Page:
Tuesday, January 22, 2013

Single Stop USA: Supporting Community College Persistence and Completion

Last week, the GreenLight Fund had the opportunity to attend the release of an exciting new report at the Boston Foundation.  The report, authored by Andy Sum at the Center for Labor Market Studies at Northeastern University and entitled “Closer to the Finish Line: the College Enrollment and  Completion  Experiences of Graduates of the Boston Public Schools” in large part provides very good news.  Overall, it shows that over the last decade, BPS graduates are enrolling in, persisting in and completing college at higher rates.
However, the report also shares news that is instructive for policymakers, education leaders and funders such as the GreenLight Fund and the Boston Foundation, who seek to move the needle on closing the achievement and opportunity gap for Boston’s most vulnerable youth. One of the areas most in need of attention is completion and degree attainment for students enrolling in community college.

“Despite a growing focus on community colleges, the vast majority of degrees (89% for the Class of 2005) are being awarded by four-year institutions.  The college graduation rates of BPS graduates from the Class of 2005 who attended four year colleges tended to match (private colleges) or exceed (public colleges) those of their national counterparts, but the graduation rate of those attending two-year public colleges fell below that of their national counterparts." 

While we don't yet understand why Boston lags behind its national counterparts, this report and other research helps us to know that conditions are much less favorable for students attending community college, including: whether student attends full or part-time, financial aid, case management and academic support.  However, for many community college students, the reality is that they also face larger issues that must be dealt with before learning can take place, such as inadequate child care, food and transportation costs, housing and financial problems, immigration issues and health care access, to name a few.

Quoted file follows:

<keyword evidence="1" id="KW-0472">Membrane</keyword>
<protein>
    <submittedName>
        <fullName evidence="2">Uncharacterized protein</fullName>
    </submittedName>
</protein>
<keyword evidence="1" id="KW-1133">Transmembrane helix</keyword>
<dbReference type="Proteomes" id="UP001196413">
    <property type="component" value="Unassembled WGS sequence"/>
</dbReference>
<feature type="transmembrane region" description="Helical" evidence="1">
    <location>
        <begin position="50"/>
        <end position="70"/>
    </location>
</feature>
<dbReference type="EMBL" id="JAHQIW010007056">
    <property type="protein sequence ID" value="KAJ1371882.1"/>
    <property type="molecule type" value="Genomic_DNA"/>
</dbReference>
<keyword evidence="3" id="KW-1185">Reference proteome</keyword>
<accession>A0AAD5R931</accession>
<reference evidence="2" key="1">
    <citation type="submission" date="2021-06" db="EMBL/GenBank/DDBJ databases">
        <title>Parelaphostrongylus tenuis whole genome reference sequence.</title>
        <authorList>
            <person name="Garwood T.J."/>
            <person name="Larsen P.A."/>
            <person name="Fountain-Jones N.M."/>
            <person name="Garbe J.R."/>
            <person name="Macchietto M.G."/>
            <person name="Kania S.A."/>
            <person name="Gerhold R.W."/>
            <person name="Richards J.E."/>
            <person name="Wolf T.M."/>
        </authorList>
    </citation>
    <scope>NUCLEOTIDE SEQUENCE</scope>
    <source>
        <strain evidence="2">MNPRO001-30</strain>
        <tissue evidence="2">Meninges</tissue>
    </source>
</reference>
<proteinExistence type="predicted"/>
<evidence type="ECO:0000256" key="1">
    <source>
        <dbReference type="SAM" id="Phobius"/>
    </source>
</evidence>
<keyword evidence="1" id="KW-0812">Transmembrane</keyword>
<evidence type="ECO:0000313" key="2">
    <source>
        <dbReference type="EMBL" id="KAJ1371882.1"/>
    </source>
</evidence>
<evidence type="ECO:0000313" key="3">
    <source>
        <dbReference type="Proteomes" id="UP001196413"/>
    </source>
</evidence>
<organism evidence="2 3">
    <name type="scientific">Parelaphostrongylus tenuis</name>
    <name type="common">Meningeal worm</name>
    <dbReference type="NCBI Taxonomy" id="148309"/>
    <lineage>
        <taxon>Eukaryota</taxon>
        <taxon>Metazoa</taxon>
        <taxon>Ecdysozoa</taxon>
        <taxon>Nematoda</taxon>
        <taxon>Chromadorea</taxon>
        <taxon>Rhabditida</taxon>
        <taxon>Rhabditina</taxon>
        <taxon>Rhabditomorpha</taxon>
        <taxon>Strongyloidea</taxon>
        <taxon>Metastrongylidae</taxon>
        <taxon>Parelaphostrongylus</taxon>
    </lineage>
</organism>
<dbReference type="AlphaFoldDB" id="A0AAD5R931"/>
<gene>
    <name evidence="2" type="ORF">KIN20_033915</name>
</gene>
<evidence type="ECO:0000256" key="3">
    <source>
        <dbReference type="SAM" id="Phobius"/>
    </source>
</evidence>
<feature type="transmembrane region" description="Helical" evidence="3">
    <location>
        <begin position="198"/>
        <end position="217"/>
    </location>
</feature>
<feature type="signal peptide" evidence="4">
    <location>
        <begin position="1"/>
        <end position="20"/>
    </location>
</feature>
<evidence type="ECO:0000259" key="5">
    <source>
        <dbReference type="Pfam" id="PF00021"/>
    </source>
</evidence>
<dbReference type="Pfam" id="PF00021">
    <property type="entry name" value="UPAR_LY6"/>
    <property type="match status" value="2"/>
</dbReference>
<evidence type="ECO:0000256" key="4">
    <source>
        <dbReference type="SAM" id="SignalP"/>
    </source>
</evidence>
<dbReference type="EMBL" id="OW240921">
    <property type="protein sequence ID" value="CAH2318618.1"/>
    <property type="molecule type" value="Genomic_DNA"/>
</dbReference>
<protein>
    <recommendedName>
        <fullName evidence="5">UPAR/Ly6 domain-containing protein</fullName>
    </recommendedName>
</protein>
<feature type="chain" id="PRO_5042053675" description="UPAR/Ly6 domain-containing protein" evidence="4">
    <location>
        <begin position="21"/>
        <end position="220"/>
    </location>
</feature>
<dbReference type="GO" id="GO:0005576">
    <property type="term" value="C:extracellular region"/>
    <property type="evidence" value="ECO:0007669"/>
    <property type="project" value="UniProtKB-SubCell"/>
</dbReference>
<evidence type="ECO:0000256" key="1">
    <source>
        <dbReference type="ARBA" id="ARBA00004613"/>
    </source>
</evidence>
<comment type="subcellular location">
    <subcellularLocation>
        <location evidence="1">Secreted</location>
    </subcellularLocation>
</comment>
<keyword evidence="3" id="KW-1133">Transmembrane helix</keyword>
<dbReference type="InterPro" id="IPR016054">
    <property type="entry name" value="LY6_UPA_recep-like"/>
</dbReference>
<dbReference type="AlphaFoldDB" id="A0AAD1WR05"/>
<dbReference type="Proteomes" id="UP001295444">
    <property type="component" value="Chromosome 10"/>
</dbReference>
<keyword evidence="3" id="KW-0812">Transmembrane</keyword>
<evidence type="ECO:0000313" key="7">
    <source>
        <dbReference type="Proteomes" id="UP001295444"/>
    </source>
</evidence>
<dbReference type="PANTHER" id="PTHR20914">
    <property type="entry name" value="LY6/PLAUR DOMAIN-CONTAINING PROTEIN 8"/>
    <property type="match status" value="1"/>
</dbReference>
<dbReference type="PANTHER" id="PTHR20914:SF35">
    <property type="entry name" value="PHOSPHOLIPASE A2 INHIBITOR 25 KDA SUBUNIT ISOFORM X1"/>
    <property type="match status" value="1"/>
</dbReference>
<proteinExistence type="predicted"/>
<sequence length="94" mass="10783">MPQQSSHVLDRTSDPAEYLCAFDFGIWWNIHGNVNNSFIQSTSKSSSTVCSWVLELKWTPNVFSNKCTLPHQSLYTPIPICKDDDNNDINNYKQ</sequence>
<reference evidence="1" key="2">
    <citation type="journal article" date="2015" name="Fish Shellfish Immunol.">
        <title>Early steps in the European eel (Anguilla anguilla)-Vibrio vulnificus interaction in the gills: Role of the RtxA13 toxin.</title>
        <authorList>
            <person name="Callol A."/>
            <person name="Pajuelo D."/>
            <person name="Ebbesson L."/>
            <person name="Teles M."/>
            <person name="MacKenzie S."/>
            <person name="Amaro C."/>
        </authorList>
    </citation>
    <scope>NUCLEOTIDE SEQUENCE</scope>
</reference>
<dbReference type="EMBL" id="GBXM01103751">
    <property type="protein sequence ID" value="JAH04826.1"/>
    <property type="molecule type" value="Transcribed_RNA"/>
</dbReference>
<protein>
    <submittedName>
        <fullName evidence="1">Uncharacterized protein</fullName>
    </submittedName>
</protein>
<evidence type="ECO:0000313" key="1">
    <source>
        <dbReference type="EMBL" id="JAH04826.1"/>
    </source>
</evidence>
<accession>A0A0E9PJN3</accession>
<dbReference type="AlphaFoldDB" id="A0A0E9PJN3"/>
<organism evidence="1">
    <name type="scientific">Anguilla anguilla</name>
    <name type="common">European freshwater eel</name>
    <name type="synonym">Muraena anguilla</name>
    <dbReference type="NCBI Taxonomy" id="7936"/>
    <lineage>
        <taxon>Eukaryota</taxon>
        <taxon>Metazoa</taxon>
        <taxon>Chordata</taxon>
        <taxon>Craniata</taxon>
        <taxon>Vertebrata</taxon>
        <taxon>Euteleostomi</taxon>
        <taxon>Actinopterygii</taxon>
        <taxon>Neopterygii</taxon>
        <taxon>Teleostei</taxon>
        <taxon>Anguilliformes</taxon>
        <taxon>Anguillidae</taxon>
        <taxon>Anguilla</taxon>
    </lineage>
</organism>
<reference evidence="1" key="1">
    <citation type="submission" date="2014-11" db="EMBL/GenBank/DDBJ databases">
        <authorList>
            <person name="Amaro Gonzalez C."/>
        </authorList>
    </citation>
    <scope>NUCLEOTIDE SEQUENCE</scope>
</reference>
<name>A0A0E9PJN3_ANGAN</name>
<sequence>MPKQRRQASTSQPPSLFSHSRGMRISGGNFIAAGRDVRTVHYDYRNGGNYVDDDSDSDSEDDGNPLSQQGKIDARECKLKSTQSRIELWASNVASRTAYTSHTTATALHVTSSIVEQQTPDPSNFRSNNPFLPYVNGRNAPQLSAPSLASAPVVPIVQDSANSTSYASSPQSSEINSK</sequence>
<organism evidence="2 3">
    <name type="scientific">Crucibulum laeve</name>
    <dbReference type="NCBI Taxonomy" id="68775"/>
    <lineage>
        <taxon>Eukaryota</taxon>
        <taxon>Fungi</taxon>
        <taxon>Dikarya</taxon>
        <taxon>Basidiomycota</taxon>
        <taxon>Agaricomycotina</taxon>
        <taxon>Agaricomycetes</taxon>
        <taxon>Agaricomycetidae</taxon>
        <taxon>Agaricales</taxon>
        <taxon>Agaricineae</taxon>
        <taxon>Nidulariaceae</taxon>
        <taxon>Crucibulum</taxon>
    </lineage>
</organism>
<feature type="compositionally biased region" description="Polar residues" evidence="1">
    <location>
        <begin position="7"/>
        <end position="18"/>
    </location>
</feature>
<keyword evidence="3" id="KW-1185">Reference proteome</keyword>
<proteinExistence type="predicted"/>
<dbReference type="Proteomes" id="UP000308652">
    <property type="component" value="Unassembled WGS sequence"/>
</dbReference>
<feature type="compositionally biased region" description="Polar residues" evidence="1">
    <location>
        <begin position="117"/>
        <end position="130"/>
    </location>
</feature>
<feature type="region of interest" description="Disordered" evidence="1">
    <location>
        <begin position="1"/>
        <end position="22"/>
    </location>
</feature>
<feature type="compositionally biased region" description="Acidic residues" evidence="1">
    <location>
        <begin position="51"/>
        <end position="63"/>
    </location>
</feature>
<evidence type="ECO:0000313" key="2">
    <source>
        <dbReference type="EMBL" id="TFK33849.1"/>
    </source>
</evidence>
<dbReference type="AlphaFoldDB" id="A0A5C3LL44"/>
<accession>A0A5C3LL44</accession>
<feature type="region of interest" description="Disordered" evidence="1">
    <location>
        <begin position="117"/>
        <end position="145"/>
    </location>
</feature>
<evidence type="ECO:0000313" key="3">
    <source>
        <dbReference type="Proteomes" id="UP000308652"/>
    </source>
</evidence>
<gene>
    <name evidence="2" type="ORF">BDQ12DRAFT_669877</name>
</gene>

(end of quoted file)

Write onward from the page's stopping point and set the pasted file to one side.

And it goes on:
As we consider the myriad ways we can support BPS graduates as they pursue further education at two-year institutions, it is important to highlight the work of Single Stop USA.  Founded by Elizabeth Mason in 2001 as a New York City-based antipoverty initiative of the Robin Hood Foundation, the organization expanded to Boston in 2011 with the support of the GreenLight Fund as our sixth portfolio organization.   Single Stop's Community College program provides colleges with the resources, training, technology, and technical support to facilitate comprehensive case management, benefits access, legal counseling, tax preparation and financial coaching to address issues like debt management, budgeting and credit clean-up.  All services are free to students.

In Boston, Single Stop USA operates out of Bunker Hill Community College, where counselors have supported more than 1,200 low-income students by helping them gain access to essential life-changing benefits.  While we await local results, we know from Single Stop USA's work around the country that   preliminary data indicate that those students who access Single Stop services are more likely to stay in school.

The GreenLight Fund is excited by the conversation begun by Success Boston and sustained by the Boston Foundation and other key partners and supporters.  By continuing to invest in organizations such as Single Stop USA, we can continue to invest in the future of Boston’s young people, and the future of our community.